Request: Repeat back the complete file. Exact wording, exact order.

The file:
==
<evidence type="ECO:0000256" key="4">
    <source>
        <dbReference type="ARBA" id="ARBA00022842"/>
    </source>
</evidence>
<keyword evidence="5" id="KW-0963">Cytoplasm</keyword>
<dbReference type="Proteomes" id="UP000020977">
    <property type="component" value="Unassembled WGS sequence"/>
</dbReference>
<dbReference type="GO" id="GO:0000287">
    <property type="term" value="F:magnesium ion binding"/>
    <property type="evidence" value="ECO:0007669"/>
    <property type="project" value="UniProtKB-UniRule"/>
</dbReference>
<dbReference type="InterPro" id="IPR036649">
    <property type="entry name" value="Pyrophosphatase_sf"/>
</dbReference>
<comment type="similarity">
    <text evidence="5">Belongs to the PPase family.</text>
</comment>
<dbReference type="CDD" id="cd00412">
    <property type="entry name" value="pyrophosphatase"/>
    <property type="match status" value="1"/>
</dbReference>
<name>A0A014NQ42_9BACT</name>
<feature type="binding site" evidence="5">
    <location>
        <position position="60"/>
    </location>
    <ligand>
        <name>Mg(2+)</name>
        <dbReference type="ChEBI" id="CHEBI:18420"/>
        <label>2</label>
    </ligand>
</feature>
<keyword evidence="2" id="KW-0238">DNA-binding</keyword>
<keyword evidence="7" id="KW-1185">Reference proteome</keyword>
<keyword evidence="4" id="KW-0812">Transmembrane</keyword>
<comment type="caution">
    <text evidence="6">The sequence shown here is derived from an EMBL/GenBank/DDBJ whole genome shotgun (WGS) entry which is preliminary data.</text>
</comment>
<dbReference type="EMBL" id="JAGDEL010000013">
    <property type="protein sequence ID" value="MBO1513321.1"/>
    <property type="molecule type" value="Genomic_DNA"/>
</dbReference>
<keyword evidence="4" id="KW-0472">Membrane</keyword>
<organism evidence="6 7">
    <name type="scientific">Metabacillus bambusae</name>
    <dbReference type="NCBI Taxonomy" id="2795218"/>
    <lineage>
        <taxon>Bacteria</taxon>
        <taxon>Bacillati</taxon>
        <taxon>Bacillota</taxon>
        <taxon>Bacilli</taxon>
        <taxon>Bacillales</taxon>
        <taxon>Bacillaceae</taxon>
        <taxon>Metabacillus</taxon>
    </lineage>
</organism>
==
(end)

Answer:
<evidence type="ECO:0000256" key="4">
    <source>
        <dbReference type="ARBA" id="ARBA00022842"/>
    </source>
</evidence>
<keyword evidence="5" id="KW-0963">Cytoplasm</keyword>
<dbReference type="Proteomes" id="UP000020977">
    <property type="component" value="Unassembled WGS sequence"/>
</dbReference>
<dbReference type="GO" id="GO:0000287">
    <property type="term" value="F:magnesium ion binding"/>
    <property type="evidence" value="ECO:0007669"/>
    <property type="project" value="UniProtKB-UniRule"/>
</dbReference>
<dbReference type="InterPro" id="IPR036649">
    <property type="entry name" value="Pyrophosphatase_sf"/>
</dbReference>
<comment type="similarity">
    <text evidence="5">Belongs to the PPase family.</text>
</comment>
<dbReference type="CDD" id="cd00412">
    <property type="entry name" value="pyrophosphatase"/>
    <property type="match status" value="1"/>
</dbReference>
<name>A0A014NQ42_9BACT</name>
<feature type="binding site" evidence="5">
    <location>
        <position position="60"/>
    </location>
    <ligand>
        <name>Mg(2+)</name>
        <dbReference type="ChEBI" id="CHEBI:18420"/>
        <label>2</label>
    </ligand>
</feature>
<keyword evidence="2" id="KW-0238">DNA-binding</keyword>
<keyword evidence="7" id="KW-1185">Reference proteome</keyword>
<keyword evidence="4" id="KW-0812">Transmembrane</keyword>
<comment type="caution">
    <text evidence="6">The sequence shown here is derived from an EMBL/GenBank/DDBJ whole genome shotgun (WGS) entry which is preliminary data.</text>
</comment>
<dbReference type="EMBL" id="JAGDEL010000013">
    <property type="protein sequence ID" value="MBO1513321.1"/>
    <property type="molecule type" value="Genomic_DNA"/>
</dbReference>
<keyword evidence="4" id="KW-0472">Membrane</keyword>
<organism evidence="6 7">
    <name type="scientific">Metabacillus bambusae</name>
    <dbReference type="NCBI Taxonomy" id="2795218"/>
    <lineage>
        <taxon>Bacteria</taxon>
        <taxon>Bacillati</taxon>
        <taxon>Bacillota</taxon>
        <taxon>Bacilli</taxon>
        <taxon>Bacillales</taxon>
        <taxon>Bacillaceae</taxon>
        <taxon>Metabacillus</taxon>
    </lineage>
</organism>